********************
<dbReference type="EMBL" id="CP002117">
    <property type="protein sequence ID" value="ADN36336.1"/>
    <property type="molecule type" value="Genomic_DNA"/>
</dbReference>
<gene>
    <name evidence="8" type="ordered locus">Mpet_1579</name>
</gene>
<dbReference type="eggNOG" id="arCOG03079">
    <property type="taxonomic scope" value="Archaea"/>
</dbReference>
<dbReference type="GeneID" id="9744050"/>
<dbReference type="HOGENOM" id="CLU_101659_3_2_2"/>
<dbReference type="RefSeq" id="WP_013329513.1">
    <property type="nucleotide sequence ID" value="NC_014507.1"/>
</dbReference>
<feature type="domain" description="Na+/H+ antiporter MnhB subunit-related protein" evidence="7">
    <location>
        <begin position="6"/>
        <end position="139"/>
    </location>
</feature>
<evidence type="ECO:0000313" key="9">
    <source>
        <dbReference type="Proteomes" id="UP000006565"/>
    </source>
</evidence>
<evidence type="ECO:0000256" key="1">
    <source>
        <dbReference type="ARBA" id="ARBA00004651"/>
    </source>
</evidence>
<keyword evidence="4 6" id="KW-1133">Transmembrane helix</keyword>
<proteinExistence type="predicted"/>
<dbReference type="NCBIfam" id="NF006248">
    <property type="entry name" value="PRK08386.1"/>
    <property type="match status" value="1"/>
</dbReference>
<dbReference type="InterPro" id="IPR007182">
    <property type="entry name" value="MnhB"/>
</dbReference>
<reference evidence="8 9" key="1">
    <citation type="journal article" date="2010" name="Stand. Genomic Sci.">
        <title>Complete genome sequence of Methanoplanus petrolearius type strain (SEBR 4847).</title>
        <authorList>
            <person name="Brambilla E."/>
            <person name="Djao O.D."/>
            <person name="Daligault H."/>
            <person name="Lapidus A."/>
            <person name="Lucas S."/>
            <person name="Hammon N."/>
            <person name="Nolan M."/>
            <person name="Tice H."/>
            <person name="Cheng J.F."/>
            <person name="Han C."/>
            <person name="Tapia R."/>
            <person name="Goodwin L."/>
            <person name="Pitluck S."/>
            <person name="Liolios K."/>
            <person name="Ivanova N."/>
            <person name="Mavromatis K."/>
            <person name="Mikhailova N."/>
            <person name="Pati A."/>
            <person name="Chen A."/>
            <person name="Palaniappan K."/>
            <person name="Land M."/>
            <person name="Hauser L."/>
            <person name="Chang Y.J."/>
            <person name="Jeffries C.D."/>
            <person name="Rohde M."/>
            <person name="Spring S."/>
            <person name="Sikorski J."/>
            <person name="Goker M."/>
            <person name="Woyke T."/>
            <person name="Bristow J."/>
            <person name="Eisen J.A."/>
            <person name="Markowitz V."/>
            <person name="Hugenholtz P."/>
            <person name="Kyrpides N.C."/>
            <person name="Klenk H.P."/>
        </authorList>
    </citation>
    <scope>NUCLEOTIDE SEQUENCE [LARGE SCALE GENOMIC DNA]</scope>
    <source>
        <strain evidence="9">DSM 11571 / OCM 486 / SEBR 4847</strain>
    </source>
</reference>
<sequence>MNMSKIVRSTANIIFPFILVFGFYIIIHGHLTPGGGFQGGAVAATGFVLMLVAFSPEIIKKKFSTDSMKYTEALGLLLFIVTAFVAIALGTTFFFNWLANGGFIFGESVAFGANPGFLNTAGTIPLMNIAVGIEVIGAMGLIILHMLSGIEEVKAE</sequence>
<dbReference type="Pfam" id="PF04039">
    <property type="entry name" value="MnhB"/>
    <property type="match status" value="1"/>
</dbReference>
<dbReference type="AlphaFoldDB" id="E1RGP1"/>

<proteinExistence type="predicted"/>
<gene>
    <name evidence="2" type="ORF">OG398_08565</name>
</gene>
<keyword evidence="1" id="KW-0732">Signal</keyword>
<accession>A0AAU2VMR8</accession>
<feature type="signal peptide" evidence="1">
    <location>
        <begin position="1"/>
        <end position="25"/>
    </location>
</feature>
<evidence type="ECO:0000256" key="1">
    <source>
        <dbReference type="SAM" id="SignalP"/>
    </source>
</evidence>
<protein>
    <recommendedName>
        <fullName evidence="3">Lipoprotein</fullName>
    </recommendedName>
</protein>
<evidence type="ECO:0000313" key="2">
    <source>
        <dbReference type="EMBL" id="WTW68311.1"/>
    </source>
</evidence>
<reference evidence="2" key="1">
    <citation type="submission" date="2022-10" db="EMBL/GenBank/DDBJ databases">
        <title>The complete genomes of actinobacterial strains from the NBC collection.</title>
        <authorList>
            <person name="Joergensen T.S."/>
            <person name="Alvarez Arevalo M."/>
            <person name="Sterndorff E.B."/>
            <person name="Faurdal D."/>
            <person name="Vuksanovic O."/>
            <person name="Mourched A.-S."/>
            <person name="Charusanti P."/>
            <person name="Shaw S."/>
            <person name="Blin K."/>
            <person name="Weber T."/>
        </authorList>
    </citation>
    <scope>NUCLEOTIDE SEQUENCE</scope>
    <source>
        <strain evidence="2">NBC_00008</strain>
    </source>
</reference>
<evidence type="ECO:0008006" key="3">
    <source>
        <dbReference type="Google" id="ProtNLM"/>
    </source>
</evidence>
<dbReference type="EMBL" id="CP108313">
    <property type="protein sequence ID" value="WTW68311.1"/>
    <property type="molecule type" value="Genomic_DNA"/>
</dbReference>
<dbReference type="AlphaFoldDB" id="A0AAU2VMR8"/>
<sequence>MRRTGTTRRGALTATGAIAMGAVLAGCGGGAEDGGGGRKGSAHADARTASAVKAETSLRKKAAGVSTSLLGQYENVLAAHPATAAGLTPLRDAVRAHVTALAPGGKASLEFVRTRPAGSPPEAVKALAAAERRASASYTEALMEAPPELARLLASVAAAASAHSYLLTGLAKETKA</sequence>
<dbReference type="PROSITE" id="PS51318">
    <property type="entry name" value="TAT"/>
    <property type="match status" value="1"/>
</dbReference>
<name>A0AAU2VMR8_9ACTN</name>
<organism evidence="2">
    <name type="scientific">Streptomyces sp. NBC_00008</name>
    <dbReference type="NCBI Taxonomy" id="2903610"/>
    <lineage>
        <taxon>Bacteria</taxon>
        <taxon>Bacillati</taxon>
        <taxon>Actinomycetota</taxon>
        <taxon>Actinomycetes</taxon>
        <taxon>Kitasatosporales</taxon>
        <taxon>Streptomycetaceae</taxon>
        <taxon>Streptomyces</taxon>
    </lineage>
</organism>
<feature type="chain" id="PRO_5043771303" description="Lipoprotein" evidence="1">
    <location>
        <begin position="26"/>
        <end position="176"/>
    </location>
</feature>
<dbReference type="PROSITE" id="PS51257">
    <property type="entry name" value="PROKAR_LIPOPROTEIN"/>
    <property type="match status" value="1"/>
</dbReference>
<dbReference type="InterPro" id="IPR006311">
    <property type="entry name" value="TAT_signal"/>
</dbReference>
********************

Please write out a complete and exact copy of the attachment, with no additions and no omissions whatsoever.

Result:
<dbReference type="EMBL" id="CP002117">
    <property type="protein sequence ID" value="ADN36336.1"/>
    <property type="molecule type" value="Genomic_DNA"/>
</dbReference>
<gene>
    <name evidence="8" type="ordered locus">Mpet_1579</name>
</gene>
<dbReference type="eggNOG" id="arCOG03079">
    <property type="taxonomic scope" value="Archaea"/>
</dbReference>
<dbReference type="GeneID" id="9744050"/>
<dbReference type="HOGENOM" id="CLU_101659_3_2_2"/>
<dbReference type="RefSeq" id="WP_013329513.1">
    <property type="nucleotide sequence ID" value="NC_014507.1"/>
</dbReference>
<feature type="domain" description="Na+/H+ antiporter MnhB subunit-related protein" evidence="7">
    <location>
        <begin position="6"/>
        <end position="139"/>
    </location>
</feature>
<evidence type="ECO:0000313" key="9">
    <source>
        <dbReference type="Proteomes" id="UP000006565"/>
    </source>
</evidence>
<evidence type="ECO:0000256" key="1">
    <source>
        <dbReference type="ARBA" id="ARBA00004651"/>
    </source>
</evidence>
<keyword evidence="4 6" id="KW-1133">Transmembrane helix</keyword>
<proteinExistence type="predicted"/>
<dbReference type="NCBIfam" id="NF006248">
    <property type="entry name" value="PRK08386.1"/>
    <property type="match status" value="1"/>
</dbReference>
<dbReference type="InterPro" id="IPR007182">
    <property type="entry name" value="MnhB"/>
</dbReference>
<reference evidence="8 9" key="1">
    <citation type="journal article" date="2010" name="Stand. Genomic Sci.">
        <title>Complete genome sequence of Methanoplanus petrolearius type strain (SEBR 4847).</title>
        <authorList>
            <person name="Brambilla E."/>
            <person name="Djao O.D."/>
            <person name="Daligault H."/>
            <person name="Lapidus A."/>
            <person name="Lucas S."/>
            <person name="Hammon N."/>
            <person name="Nolan M."/>
            <person name="Tice H."/>
            <person name="Cheng J.F."/>
            <person name="Han C."/>
            <person name="Tapia R."/>
            <person name="Goodwin L."/>
            <person name="Pitluck S."/>
            <person name="Liolios K."/>
            <person name="Ivanova N."/>
            <person name="Mavromatis K."/>
            <person name="Mikhailova N."/>
            <person name="Pati A."/>
            <person name="Chen A."/>
            <person name="Palaniappan K."/>
            <person name="Land M."/>
            <person name="Hauser L."/>
            <person name="Chang Y.J."/>
            <person name="Jeffries C.D."/>
            <person name="Rohde M."/>
            <person name="Spring S."/>
            <person name="Sikorski J."/>
            <person name="Goker M."/>
            <person name="Woyke T."/>
            <person name="Bristow J."/>
            <person name="Eisen J.A."/>
            <person name="Markowitz V."/>
            <person name="Hugenholtz P."/>
            <person name="Kyrpides N.C."/>
            <person name="Klenk H.P."/>
        </authorList>
    </citation>
    <scope>NUCLEOTIDE SEQUENCE [LARGE SCALE GENOMIC DNA]</scope>
    <source>
        <strain evidence="9">DSM 11571 / OCM 486 / SEBR 4847</strain>
    </source>
</reference>
<sequence>MNMSKIVRSTANIIFPFILVFGFYIIIHGHLTPGGGFQGGAVAATGFVLMLVAFSPEIIKKKFSTDSMKYTEALGLLLFIVTAFVAIALGTTFFFNWLANGGFIFGESVAFGANPGFLNTAGTIPLMNIAVGIEVIGAMGLIILHMLSGIEEVKAE</sequence>
<dbReference type="Pfam" id="PF04039">
    <property type="entry name" value="MnhB"/>
    <property type="match status" value="1"/>
</dbReference>
<dbReference type="AlphaFoldDB" id="E1RGP1"/>

<proteinExistence type="predicted"/>
<gene>
    <name evidence="2" type="ORF">OG398_08565</name>
</gene>
<keyword evidence="1" id="KW-0732">Signal</keyword>
<accession>A0AAU2VMR8</accession>
<feature type="signal peptide" evidence="1">
    <location>
        <begin position="1"/>
        <end position="25"/>
    </location>
</feature>
<evidence type="ECO:0000256" key="1">
    <source>
        <dbReference type="SAM" id="SignalP"/>
    </source>
</evidence>
<protein>
    <recommendedName>
        <fullName evidence="3">Lipoprotein</fullName>
    </recommendedName>
</protein>
<evidence type="ECO:0000313" key="2">
    <source>
        <dbReference type="EMBL" id="WTW68311.1"/>
    </source>
</evidence>
<reference evidence="2" key="1">
    <citation type="submission" date="2022-10" db="EMBL/GenBank/DDBJ databases">
        <title>The complete genomes of actinobacterial strains from the NBC collection.</title>
        <authorList>
            <person name="Joergensen T.S."/>
            <person name="Alvarez Arevalo M."/>
            <person name="Sterndorff E.B."/>
            <person name="Faurdal D."/>
            <person name="Vuksanovic O."/>
            <person name="Mourched A.-S."/>
            <person name="Charusanti P."/>
            <person name="Shaw S."/>
            <person name="Blin K."/>
            <person name="Weber T."/>
        </authorList>
    </citation>
    <scope>NUCLEOTIDE SEQUENCE</scope>
    <source>
        <strain evidence="2">NBC_00008</strain>
    </source>
</reference>
<evidence type="ECO:0008006" key="3">
    <source>
        <dbReference type="Google" id="ProtNLM"/>
    </source>
</evidence>
<dbReference type="EMBL" id="CP108313">
    <property type="protein sequence ID" value="WTW68311.1"/>
    <property type="molecule type" value="Genomic_DNA"/>
</dbReference>
<dbReference type="AlphaFoldDB" id="A0AAU2VMR8"/>
<sequence>MRRTGTTRRGALTATGAIAMGAVLAGCGGGAEDGGGGRKGSAHADARTASAVKAETSLRKKAAGVSTSLLGQYENVLAAHPATAAGLTPLRDAVRAHVTALAPGGKASLEFVRTRPAGSPPEAVKALAAAERRASASYTEALMEAPPELARLLASVAAAASAHSYLLTGLAKETKA</sequence>
<dbReference type="PROSITE" id="PS51318">
    <property type="entry name" value="TAT"/>
    <property type="match status" value="1"/>
</dbReference>
<name>A0AAU2VMR8_9ACTN</name>
<organism evidence="2">
    <name type="scientific">Streptomyces sp. NBC_00008</name>
    <dbReference type="NCBI Taxonomy" id="2903610"/>
    <lineage>
        <taxon>Bacteria</taxon>
        <taxon>Bacillati</taxon>
        <taxon>Actinomycetota</taxon>
        <taxon>Actinomycetes</taxon>
        <taxon>Kitasatosporales</taxon>
        <taxon>Streptomycetaceae</taxon>
        <taxon>Streptomyces</taxon>
    </lineage>
</organism>
<feature type="chain" id="PRO_5043771303" description="Lipoprotein" evidence="1">
    <location>
        <begin position="26"/>
        <end position="176"/>
    </location>
</feature>
<dbReference type="PROSITE" id="PS51257">
    <property type="entry name" value="PROKAR_LIPOPROTEIN"/>
    <property type="match status" value="1"/>
</dbReference>
<dbReference type="InterPro" id="IPR006311">
    <property type="entry name" value="TAT_signal"/>
</dbReference>